Source: Pajamas, Parenting and Paraclete
I simply wanted to have a little time of family prayer. For that to happen, it required for our kids to get their pajamas on and brush their teeth. I told them to do that, then sat down and studied my Hebrew vocabulary, since I am in seminary right now.
Our youngest came back to the living room after 10 minutes, without having brushed his teeth, since he can’t on his own yet. The older ones weren’t to be found. I was a bit frustrated, so I went to their rooms to see what was happening. When one of them was half pajama’d (but with teeth brushed) and reading a magazine, I responded with more frustration, and our family prayer time needed to start with confession instead of thanksgiving.
When we talked as a family that night about how the whole “getting ready for bed quickly” affair went down, I realized that I had done nothing to help them. I simply said, “Get ready quickly and come back to the living room.” Usually, getting ready for bed takes a good 15-20 minutes and is filled with distractions of various kinds, but it doesn’t matter a ton. We usually allow for that amount of time and it isn’t a problem. I wanted that accelerated that night, but I simply told them to go faster, but did nothing to help. That night,
God very clearly told me, “You did nothing to help them. Your job is to help them, not simply tell them.”
I think my tendency as a parent is to fail to be a paraclete. This is the Greek term for the Holy Spirit that we find in John 14-16. It can be translated “Counsellor, Helper, or Advocate.” It means one who comes along side. That night, God showed me that part of my job description as a parent is to come along side, not simply command. It is to come along side the little ones as they are putting on their clothes, brushing their teeth, making their beds. I have the expertise, the strength and the dexterity to reach up to the top bunk. Yet so often I am passive, or more often, busy. So I tell them to go do things and make them do it in their own strength, teaching them the exact wrong things about what the Christian life is all about.
God does not give us the commands of the Bible and then expect us to do them with the feeble strength and wisdom that we have in ourselves. He wants us to look to Him and lean on Him. He gives those who have received Christ the Holy Spirit to dwell inside them to give them the same power that raised Jesus from the dead. God is our paraclete.
I want my kids to see me as a paraclete. I want them to see me as paraclete in these early years and that it would continue into the years to come. I want them to ask me to help, and I want to jump up and help, no matter what I’m doing. That’s part of my job description. I want them to want me to walk along side them when they are navigating making their bed, learning to ride a bike, winning and losing at sports, making friends in the neighborhood, learning how to adventure, camping and backpacking, entering junior high, entering puberty, learning about boys and girls, the scary world of high school, driving, adolescence, applying for college, picking a major, and entering adulthood. I want to be along side them that whole time, and I think part of it lies in learning how to let the dishes lie undone for a while, and letting the studying wait. It’s both bringing them into my tasks and teaching and training them in those, but also entering into their little world as the one who can train them and come along side them, to be a paraclete, one who comes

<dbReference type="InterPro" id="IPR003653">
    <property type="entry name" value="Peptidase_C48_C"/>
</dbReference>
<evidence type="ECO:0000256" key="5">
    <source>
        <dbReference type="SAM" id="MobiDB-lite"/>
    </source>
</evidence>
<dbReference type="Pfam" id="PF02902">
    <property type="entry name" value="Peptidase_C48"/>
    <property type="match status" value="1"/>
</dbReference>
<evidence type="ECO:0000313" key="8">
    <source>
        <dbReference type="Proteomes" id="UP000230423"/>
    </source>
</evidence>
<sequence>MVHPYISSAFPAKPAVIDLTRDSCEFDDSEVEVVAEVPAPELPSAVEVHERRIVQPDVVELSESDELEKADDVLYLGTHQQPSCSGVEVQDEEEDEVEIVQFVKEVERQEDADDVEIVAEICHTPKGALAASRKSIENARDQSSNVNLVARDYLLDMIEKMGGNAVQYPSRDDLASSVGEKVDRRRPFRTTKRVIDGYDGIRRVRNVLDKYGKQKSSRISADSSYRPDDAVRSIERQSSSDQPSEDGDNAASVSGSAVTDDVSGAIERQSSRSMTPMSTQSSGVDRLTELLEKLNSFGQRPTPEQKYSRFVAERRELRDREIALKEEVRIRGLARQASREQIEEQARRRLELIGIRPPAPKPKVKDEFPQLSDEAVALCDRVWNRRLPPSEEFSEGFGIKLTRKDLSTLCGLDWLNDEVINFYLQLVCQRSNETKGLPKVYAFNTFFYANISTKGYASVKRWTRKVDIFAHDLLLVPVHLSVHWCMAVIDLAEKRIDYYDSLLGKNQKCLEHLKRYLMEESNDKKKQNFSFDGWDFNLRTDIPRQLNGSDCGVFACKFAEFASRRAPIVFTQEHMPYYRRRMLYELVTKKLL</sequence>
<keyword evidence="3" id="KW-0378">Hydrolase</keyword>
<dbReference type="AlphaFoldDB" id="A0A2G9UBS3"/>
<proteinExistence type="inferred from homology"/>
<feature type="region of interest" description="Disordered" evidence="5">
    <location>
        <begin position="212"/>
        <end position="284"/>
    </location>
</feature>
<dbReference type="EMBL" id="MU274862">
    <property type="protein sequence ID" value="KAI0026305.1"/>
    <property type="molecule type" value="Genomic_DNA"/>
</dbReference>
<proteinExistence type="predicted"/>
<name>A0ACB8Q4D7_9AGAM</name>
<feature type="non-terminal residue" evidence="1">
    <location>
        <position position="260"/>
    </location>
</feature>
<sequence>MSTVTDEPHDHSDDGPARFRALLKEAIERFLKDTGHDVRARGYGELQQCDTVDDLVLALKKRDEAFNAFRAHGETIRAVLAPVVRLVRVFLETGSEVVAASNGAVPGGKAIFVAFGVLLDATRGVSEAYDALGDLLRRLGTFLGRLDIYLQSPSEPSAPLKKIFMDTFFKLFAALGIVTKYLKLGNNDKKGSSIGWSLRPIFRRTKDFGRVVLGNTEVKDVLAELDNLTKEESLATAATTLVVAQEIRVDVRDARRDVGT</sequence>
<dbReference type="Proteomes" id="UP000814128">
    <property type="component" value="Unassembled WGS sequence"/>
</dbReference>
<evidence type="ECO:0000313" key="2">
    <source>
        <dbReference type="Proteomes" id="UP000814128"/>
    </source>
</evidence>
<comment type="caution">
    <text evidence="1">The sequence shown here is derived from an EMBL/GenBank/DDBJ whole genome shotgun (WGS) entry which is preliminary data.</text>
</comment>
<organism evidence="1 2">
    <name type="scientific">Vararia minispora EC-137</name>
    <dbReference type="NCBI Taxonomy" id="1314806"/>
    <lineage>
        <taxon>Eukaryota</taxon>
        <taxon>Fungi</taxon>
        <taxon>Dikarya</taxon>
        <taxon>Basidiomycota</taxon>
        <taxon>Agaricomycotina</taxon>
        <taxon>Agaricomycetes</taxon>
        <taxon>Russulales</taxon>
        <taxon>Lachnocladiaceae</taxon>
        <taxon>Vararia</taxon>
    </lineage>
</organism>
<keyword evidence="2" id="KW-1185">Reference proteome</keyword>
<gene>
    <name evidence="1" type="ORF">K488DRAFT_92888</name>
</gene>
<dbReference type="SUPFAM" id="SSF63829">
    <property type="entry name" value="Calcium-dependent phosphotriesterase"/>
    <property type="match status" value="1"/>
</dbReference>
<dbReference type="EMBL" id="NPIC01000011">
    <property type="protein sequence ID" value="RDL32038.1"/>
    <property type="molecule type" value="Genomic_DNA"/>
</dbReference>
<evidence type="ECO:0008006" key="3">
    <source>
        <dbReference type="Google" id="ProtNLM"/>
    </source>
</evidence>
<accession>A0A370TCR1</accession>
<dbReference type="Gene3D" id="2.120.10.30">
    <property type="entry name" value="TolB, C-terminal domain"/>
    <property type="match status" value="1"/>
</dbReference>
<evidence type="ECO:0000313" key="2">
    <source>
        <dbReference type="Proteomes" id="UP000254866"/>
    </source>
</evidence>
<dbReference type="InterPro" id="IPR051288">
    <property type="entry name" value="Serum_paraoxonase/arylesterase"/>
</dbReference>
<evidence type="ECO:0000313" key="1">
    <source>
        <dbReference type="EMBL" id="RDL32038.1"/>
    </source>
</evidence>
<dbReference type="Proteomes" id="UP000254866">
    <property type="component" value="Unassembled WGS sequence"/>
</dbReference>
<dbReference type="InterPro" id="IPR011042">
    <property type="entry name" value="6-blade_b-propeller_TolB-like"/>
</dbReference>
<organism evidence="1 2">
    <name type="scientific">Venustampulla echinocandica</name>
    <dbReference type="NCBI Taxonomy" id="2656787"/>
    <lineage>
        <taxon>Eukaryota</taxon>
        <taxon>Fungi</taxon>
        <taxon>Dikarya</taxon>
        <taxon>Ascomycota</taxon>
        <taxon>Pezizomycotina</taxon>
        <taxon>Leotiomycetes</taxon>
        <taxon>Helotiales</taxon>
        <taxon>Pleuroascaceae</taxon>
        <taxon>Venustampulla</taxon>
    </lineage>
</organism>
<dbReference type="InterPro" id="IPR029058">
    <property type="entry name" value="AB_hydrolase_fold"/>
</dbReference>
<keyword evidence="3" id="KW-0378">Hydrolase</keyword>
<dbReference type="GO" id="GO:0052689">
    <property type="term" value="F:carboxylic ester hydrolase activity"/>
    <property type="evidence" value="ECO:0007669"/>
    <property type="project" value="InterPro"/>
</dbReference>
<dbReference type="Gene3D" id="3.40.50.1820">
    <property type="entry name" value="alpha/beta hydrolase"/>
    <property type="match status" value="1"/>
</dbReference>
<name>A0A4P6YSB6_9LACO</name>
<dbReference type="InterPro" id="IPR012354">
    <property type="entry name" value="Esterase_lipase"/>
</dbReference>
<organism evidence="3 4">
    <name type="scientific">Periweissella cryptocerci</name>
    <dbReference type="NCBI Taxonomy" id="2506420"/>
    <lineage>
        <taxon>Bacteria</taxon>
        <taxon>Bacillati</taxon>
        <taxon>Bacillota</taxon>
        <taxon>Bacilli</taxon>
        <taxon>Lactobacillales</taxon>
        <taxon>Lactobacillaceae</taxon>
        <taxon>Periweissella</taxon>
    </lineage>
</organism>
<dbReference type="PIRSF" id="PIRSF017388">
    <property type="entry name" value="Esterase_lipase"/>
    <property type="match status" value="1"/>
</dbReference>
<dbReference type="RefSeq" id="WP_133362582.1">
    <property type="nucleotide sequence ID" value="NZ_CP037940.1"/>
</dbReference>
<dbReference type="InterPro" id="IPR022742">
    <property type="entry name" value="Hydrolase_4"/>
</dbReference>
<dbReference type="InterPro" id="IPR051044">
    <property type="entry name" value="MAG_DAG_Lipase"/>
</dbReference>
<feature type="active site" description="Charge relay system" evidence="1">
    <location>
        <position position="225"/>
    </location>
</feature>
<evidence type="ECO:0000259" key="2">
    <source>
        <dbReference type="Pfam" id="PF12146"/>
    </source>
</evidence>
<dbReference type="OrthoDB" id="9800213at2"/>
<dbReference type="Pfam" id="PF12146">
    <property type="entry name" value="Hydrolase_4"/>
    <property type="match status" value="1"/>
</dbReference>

along side them, to help them make it and succeed.
I think if I can do that, those family prayer times will go a lot better, both because they will get ready for bed faster, but also because we will be in relationship as we head into those prayer times in the first place.
One of the major themes of our Cru15 conference was racial reconciliation / ethnic diversity. As Lori and I looked over the conference schedule, we noticed a breakout called #blacklivesmatter. This refers to the hashtag that has been used to speak of the disparity in treatment of black people, especially men, at the hand of law enforcement officers in the past year or so. Part of the reason we wanted to attend the event had to do with the fact that we have cared for two black foster children in the last year, and recognize that we know very little about what it is like to be a black person in our country.
The main purpose of this breakout was simply to hear the stories of what it is like to grow up black in the USA. It was heartbreaking to hear of the racism that my brothers and sisters in Christ have dealt with that I’ve never had to endure. There was one story that gripped my heart more deeply than all the others, the story of a father speaking to his son on the cusp of getting his drivers license.
Part of the driver’s training a parent must now give to a black child must include what to do if you are pulled over. There is the sad reality that many have been pulled over simply for a DWB (Driving While Black). One father shared how he told his son that if you are pulled over, pull to where there are a lot of people who can watch the situation unfold. You must keep your hands on the steering wheel, looking straight ahead at all times. Only when the police officer reaches the window do you roll it down, very slowly. Do exactly what they tell you to, or else he may pull you out of the car. Do nothing suddenly, for the policeman may assume you are going for a gun and shoot you. He told his son to swallow any pride or anger or anything but absolute submission, because his life may depend upon it. This broke my heart, because I never had that talk. Mine was simply, give respect to the police and you’ll receive it as well.
I do not write this to talk about how police act, or if anyone is responsible when pulled over or any of those things, but simply to show that there is an inherent bias against these young black men. It was a powerful time of listening to people who have suffered hurt, and some times at the hands of those who are supposed to protect and serve us.